IBM x Adobe Creative Jam, 2019
An app that encourages folks to take small, easy steps that lessen their impact on climate and the environment.
Research, Copywriting, UX (team), UI (team)
XD, Illustrator, InDesign
Education and Progress, Conservation and Sustainability
Climate change demands action from all of us: NGOs, governments, corporations, cities, and even individuals like you and me. Loop is an app that makes taking action a little bit easier by helping folks learn about and adjust everyday habits through easy, approachable tasks that reduce their impact on climate and the environment.
I worked on Loop with a team of four other students at Cal Poly—Amber Chiang, Sam Rogers, Sasha Menshikova, and Tyler Rathod—as a part of Adobe’s Fall 2019 Creative Jam, hosted in partnership with IBM. We had just over two days from prompt to final presentations, making this project a true design “sprint” in every sense.
My main responsibilities for Loop—aside from ideation and testing, which started off the entire project—were research, copywriting, and working with Amber and Tyler on the app’s user interface. During our first few hours planning, however, it was everyone in: all five of us bounced ideas around and filled the studio’s whiteboards with names, features, and priorities. We eventually settled on a few key concepts that would guide Loop’s design moving forward.
Loop provides a personalized, customizable experience that lets users pick which kinds of climate action are important to them. From there, it guides them to making a difference in those areas specifically.
Each day, Loop suggests a handful of simple, easy-to-complete steps users can take to shrink their climate impact. As users complete them, they check steps off like a to-do list and can track how their progress adds up over time right in the app.
As users complete steps, they move through levels and earn points. And to make users more likely to complete steps, Loop learns which types of actions they complete most often and adapts other steps to make them more doable over time.
Once we’d finished ideating, I started digging into topic research for the copy we’d use throughout the app. I combed through countless articles and websites—from Keep It Golden (California’s Energy Upgrade site) to the New York Times and NRDC—to compile a list of steps anyone can take to reduce their carbon footprint.
After the research process, I began writing the copy that went with each step, keeping in mind the overall voice and feel we wanted Loop to embody. Loop needed to be friendly, approachable, and easy to understand at a glance, but also be willing to explain things if users wanted a detailed understanding of the why behind each step.
Any kind of change can be scary, climate change especially. Explain steps and the reasons behind them in a way that’s friendly and emphasizes possibility, not impending trouble. Keep this same low-stakes, encouraging voice throughout the app, from sign-up to settings.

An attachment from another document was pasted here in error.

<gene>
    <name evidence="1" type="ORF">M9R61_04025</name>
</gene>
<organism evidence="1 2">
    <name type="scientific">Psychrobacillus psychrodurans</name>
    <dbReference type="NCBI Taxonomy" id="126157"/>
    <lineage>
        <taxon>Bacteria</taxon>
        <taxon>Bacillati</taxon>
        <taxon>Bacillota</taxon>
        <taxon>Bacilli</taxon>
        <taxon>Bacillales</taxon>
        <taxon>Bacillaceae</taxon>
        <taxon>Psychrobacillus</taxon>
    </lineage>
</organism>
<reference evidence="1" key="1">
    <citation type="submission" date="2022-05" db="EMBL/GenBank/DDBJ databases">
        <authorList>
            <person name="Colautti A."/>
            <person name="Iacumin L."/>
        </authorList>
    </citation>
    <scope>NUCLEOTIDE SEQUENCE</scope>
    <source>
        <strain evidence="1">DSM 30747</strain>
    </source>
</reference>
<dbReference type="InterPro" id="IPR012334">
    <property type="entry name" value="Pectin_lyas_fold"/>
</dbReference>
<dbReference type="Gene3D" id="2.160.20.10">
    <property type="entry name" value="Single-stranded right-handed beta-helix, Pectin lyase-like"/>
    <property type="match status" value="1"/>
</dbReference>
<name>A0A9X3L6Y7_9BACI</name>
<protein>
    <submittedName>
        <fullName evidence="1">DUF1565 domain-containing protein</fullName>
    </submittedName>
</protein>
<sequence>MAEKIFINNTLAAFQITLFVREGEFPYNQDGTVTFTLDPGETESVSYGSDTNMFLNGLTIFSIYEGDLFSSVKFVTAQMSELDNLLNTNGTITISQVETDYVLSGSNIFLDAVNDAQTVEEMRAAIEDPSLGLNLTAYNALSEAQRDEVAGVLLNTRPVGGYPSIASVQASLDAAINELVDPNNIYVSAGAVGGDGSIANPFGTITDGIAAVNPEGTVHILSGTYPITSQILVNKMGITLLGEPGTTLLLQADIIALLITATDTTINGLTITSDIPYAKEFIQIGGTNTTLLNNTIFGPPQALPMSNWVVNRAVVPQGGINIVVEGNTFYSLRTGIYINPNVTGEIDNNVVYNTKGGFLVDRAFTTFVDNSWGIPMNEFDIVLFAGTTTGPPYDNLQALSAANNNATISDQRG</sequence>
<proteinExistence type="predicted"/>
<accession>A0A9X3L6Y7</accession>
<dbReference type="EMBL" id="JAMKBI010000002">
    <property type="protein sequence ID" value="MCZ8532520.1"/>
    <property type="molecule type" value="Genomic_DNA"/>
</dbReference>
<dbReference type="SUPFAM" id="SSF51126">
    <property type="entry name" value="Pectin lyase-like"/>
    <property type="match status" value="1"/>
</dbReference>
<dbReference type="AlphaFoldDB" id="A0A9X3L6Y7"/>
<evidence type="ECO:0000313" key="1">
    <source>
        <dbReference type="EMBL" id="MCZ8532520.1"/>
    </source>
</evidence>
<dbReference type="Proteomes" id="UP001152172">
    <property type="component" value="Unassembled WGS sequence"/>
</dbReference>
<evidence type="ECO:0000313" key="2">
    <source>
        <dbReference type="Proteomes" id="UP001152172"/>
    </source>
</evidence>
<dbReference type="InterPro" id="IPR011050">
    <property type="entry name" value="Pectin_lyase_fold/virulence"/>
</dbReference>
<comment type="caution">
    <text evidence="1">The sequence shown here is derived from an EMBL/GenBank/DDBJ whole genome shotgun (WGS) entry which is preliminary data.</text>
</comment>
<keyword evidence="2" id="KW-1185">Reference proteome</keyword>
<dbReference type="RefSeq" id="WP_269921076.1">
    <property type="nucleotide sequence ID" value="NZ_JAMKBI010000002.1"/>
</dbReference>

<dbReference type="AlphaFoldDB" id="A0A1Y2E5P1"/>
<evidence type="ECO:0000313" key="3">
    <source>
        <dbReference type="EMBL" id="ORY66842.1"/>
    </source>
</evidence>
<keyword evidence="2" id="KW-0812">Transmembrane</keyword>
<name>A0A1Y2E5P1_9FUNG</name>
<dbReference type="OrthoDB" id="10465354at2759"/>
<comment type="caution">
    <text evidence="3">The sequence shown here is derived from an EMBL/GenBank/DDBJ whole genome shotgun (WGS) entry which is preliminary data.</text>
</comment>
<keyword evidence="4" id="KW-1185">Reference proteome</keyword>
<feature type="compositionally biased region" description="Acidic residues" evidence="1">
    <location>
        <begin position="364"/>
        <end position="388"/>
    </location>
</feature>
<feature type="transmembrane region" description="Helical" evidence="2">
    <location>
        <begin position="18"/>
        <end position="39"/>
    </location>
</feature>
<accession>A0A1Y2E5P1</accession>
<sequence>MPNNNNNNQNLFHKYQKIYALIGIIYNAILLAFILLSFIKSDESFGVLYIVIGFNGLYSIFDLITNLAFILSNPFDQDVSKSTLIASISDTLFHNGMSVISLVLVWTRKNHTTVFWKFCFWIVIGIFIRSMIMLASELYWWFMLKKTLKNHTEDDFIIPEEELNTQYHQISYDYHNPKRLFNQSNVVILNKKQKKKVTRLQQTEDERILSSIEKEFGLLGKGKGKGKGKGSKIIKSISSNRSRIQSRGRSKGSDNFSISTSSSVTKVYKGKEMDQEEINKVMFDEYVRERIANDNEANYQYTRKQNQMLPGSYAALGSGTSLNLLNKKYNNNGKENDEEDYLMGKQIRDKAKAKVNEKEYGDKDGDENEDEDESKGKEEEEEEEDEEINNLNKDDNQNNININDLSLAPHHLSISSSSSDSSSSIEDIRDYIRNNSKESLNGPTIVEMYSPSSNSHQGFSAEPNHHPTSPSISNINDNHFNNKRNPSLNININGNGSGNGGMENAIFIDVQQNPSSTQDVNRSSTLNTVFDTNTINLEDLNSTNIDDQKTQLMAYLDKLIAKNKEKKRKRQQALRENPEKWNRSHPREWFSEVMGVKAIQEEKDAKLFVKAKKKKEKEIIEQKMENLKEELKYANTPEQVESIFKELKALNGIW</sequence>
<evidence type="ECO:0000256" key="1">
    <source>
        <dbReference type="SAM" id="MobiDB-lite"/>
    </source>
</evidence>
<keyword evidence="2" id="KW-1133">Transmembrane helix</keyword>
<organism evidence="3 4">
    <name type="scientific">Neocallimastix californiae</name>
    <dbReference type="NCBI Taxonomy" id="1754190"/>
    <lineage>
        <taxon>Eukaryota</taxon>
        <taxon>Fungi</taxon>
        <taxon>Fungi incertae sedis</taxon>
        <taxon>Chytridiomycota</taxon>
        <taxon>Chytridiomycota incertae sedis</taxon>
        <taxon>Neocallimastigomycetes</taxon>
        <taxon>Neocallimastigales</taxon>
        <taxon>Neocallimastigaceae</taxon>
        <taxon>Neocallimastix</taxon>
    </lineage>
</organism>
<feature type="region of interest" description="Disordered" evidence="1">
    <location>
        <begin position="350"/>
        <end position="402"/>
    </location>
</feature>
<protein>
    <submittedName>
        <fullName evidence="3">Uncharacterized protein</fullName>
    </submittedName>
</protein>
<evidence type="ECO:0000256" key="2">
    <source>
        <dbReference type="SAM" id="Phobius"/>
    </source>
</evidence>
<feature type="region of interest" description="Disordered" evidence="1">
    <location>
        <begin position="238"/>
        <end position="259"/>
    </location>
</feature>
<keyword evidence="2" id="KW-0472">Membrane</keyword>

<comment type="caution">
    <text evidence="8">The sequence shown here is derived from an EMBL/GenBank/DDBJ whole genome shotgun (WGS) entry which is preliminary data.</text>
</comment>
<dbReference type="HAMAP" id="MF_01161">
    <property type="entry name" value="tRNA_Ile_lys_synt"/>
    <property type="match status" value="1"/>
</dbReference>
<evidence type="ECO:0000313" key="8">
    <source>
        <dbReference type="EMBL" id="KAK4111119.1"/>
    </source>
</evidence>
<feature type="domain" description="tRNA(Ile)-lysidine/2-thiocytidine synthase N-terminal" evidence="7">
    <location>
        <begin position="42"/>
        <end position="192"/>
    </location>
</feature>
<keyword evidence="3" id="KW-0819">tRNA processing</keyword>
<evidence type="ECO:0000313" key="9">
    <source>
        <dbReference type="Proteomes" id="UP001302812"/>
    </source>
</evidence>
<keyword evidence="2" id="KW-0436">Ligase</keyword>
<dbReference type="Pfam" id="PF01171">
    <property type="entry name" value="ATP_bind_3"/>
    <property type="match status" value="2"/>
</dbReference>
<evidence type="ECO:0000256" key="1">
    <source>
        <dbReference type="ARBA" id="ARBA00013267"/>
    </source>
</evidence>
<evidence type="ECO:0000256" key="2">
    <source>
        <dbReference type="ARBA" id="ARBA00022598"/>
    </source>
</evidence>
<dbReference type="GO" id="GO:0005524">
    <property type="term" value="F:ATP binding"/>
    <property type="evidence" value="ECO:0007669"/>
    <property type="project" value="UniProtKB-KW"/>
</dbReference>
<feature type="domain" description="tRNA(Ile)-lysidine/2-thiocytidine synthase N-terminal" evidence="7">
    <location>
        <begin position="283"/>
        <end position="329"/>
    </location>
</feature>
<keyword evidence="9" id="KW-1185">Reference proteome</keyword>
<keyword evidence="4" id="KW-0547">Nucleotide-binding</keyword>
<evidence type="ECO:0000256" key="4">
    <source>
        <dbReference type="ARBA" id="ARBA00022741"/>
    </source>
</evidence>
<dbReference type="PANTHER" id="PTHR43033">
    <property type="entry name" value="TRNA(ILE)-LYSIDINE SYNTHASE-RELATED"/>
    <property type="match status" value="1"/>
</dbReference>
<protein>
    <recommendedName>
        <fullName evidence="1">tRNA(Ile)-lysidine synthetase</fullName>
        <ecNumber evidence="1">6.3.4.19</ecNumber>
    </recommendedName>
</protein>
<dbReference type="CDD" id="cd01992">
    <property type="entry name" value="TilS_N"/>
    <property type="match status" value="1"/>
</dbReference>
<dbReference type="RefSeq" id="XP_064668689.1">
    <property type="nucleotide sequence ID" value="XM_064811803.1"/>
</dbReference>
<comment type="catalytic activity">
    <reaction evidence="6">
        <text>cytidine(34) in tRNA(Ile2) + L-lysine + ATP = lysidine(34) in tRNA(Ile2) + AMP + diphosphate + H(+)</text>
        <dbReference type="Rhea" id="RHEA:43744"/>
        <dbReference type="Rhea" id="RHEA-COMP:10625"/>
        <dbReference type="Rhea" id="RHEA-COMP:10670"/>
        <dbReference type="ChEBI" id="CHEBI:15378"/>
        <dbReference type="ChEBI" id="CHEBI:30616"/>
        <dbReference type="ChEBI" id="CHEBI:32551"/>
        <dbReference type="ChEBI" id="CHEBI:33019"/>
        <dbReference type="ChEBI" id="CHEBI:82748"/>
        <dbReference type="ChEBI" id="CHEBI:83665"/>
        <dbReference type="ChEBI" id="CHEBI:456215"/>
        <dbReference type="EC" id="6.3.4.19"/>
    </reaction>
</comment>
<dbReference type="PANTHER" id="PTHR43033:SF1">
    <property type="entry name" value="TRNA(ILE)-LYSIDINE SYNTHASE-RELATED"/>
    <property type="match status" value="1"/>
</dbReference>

Break each habit, like changing one’s diet, down into simple, actionable steps that are quick and easy to take. And make each suggestion actionable by providing tips for getting started and a sense of the real-world impact that each small change adds up to in the long run.
Educating our users so they can make smart choices even without the app’s prompts is key to forming long-lasting habits. Always explain the “why” behind steps, and make extra information, like links to primary sources, readily available for those who want more details.
Two days and one presentation later, Loop was finished and the design sprint complete. Out of a pool of teams representing several dozen schools, our prototype came in first place. I’m very grateful to Adobe, IBM, and, of course, my team for making this prototype a reality—and for the long, laughter-filled and coffee-fueled weekend in the studio.
Check out the interactive prototype below to get a feel for Loop, or look through Loop's list of steps above to reduce your own carbon footprint.
Tapping each step brings up a detail view, where you can learn more about why it matters and how to get started. Or, set a reminder to save it for another day.
Daily steps focused on your selected issue areas—like food, transportation, water, or activism—appear as to-do items, so you always know what’s on your plate.
Keep tabs on what you’ve done and earn points for each completed task—the more you do, the faster your virtual seedling grows in the app.
When you first open Loop, you’re greeted with a friendly walkthrough and a few questions to make the app more relevant to the things you’re already interested in. And as you use it, Loop learns what you like and what you don’t, so your steps become more relevant over time.
Based on where you live, work, and study, Loop suggests steps you’re actually able to do—so it won’t suggest switching to renewable energy if your town already gets its power from a solar or wind farm, and it won’t ask you to walk to work during a Montana winter.
With Loop, it’s easy to see how big of an impact you’ve made with just a glance, or dive into the details with weekly and monthly summaries of your progress. And as you use the app more and more, all of your achievement badges and completed commitments are tallied up too.
Since climate action is a collective effort, Loop connects you to community events, like trash pickups or trail days, that build local climate resilience. And with sponsored Goals, you can engage directly with organizations working around the globe to fight climate change’s effects.
While Loop’s steps are written to be understood at a glance, each also includes details on why it matters, suggestions to get started, and links to sites from organizations like NRDC to learn more.
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